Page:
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Saturday, June 8, 2013

The Writer's Voice Blog Tour


Tour Co-hosts:
The Writers Voice is a multi author blog where prominent authors from around the web come together and share their thoughts on all things literary or otherwise. Here is a peek at our team of authors!

Worldbuilding is such an important part of writing. What would your words of encouragement for aspiring authors be when it comes to developing their own worlds?

“Don’t be afraid of being called a day dreamer, it is a compliment. If you look at the world around you and see something more amazing than what everyone else around you sees – you’re doing it right.”
–Emma Michaels


“Don’t limit yourself to what is possible. Go beyond that and imagine a world where absolutely anything is possible. Think about why people read books instead of watch movies and try to give them the best story possible.”
–Quinn Loftis


“When I start world building, I start with the physical environment that my characters reside in, climate, terrain, etc. Also, such things as the culture, the type of society, and there is much more. A lot is involved but to think it up is also part of why I like to write, to create my very own world is amazing and a lot of fun.”
–Victoria Simcox

“Go for it, if you can dream it, you can create it.”
–Carlyle Labuschagne


“Spend a long time imagining the surroundings of your main characters. Daydream on the sofa about where they are and how their environment affects who they are and the events that take place. The world has to be well thought out and believable. The world of your book is almost like a character in the book itself. It’s the foundation, and without it the whole story will crumble.”
–Frankie Rose

“Make sure you have your own style when developing their own worlds and most importantly believe in everything you write no matter what.”
–Tanya Contois


“That’s tough. Since I have such an active imagination, I see my worlds like a movie. If this is difficult for you, then research and tap into avenues that’ll grow and expand your world (that is if you’re not writing fantasy, paranormal or dystopian), otherwise your world could be present day or past, which might be easier for you to develop. Go with whichever feels easiest.”
–Brenda Pandos

“Write what you know and put a twist on it. You hear all the time that there are no original ideas. For the most part, that’s true! Start with an existing idea and make it your own.”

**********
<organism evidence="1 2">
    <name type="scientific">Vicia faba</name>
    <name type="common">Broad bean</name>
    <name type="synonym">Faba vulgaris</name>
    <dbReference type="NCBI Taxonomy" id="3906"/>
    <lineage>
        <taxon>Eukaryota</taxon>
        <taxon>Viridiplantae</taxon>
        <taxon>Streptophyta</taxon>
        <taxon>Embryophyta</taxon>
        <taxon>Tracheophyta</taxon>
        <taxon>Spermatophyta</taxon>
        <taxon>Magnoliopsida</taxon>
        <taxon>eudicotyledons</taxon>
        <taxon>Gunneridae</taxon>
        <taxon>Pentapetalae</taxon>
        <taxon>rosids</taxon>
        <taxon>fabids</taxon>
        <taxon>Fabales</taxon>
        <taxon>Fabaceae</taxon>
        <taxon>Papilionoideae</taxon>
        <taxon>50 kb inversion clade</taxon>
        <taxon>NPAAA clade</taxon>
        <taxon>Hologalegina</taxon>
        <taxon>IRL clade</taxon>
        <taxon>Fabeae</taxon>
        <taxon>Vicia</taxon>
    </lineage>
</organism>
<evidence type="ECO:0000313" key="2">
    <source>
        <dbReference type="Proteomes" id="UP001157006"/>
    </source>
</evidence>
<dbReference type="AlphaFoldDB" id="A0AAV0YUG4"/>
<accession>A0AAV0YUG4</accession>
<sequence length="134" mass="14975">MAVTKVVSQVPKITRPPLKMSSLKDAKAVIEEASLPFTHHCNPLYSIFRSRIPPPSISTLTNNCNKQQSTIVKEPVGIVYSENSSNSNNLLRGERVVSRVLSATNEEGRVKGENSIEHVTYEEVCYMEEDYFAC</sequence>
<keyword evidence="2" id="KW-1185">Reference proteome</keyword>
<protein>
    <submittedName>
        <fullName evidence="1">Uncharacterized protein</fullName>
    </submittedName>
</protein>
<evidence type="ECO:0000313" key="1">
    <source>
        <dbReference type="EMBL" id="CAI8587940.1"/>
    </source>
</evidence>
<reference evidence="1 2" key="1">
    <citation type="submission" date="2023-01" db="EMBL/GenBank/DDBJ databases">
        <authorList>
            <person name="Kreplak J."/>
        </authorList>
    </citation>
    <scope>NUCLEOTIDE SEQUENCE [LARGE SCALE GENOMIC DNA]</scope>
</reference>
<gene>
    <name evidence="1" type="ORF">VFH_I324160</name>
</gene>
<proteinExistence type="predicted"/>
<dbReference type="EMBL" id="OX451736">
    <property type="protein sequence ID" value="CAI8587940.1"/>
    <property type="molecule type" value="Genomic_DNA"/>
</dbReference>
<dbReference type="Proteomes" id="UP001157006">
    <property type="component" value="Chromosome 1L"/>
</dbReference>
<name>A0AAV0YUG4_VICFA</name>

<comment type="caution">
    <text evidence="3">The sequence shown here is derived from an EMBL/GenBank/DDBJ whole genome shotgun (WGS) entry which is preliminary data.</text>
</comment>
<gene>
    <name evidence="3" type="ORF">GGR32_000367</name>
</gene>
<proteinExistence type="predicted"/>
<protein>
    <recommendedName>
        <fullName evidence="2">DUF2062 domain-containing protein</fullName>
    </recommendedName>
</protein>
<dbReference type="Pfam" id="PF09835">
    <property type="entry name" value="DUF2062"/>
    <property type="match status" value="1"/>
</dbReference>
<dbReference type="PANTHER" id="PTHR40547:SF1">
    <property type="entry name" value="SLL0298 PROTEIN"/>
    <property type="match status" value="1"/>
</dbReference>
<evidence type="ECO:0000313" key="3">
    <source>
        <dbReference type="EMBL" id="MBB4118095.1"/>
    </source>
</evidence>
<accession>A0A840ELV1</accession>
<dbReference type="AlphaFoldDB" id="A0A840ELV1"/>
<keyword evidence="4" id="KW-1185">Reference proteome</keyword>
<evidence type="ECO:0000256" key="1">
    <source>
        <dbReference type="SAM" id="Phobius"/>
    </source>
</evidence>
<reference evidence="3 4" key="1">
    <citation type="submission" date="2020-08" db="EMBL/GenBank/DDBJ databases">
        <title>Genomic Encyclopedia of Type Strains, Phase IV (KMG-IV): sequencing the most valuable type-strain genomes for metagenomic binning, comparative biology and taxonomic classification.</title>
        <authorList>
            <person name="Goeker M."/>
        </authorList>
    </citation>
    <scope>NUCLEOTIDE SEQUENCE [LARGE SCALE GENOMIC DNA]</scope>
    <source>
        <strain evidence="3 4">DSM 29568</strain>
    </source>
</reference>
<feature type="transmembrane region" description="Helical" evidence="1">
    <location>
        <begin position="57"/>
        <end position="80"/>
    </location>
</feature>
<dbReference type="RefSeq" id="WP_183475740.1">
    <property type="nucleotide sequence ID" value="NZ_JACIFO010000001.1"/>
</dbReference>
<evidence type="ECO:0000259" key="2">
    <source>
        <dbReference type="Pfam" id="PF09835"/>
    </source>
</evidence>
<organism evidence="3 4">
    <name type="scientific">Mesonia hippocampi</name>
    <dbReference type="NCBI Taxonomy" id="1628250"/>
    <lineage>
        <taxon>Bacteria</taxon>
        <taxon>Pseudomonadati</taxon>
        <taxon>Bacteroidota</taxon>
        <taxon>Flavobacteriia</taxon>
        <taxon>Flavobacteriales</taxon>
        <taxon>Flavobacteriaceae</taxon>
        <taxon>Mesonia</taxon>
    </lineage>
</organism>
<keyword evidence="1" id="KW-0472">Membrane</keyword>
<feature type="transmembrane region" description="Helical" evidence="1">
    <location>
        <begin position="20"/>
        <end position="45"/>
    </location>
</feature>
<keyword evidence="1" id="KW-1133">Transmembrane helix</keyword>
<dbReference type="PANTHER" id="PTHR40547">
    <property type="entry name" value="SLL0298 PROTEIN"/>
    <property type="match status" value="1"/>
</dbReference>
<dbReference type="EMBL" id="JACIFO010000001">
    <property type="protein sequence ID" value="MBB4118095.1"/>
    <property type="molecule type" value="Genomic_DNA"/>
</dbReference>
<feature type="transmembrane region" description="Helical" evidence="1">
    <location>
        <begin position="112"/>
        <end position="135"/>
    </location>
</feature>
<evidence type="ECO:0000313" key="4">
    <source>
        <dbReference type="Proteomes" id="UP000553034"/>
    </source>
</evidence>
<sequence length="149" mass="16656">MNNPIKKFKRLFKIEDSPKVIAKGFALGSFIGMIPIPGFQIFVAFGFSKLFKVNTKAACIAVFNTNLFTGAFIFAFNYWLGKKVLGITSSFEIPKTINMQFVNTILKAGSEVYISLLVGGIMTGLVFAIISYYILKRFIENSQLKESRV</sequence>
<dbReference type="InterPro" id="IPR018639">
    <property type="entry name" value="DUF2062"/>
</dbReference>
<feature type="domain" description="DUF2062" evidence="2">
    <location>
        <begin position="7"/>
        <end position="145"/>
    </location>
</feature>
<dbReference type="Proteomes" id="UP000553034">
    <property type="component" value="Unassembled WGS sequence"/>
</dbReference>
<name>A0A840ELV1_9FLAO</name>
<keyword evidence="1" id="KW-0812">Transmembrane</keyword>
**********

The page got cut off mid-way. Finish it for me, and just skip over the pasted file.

–Raine Thomas


“Hehehehe…. I’m not going to be very helpful with this question since I usually dream up my worlds, literally, while I sleep. I find if I THINK about it too much it never happens. I just let it come to me.”
–Amy Maurer Jones


“When creating your own world, you first need to look at your own world. Take a good look, memorize it, and then completely twist it into something else in your head. Take basis off the real world and add in something different. Maybe instead of humans you have a community of shifters, or vampires, or fairies. How would an outsider react to such a community? Or a new member? To create a new world, you want to understand your current one to know where to start.”
–Michael Loring

“For me, I write an outline for the book. I don’t always follow my original idea, my stories decide the direction and I go with the flow. Write daily, it doesn’t have to be your manuscript (however it helps). Write blogs, interviews, emails, whatever comes to mind. Keep your imagination alive.”
–Devyn Dawson


“Don’t be afraid to be imaginative in creating your world, but make sure that everything in your world has a reason for the way it is. At the moment, I’m writing mostly contemporary fiction, but I have written fantasy in the past and do still dabble in it a bit. When I’m working with magical worlds that aren’t like our own, I want the parts of that world to have logical reasons for why it is the way it is. When creating the Swans Landing series about mermaid-like beings called finfolk, I knew my people were able to move between living on land and in water whenever they wanted. So I did a lot of reading on amphibious creatures and also on mammals that live in the water. I wanted to know what life underwater was like for those mammals, and I also wanted to figure out exactly how my finfolks’ lungs worked to allow them to breathe oxygen from both air and water. The science behind the finfolk isn’t really described within the books, but I do know how their bodies work and how they breathe underwater because I took some time to figure it all out. Create the worlds of your imagination, but figure out the reasons why your world is the way it is.”
–Shana Norris
Thank you for reading!
We hope you will join us soon at
The Writers Voice

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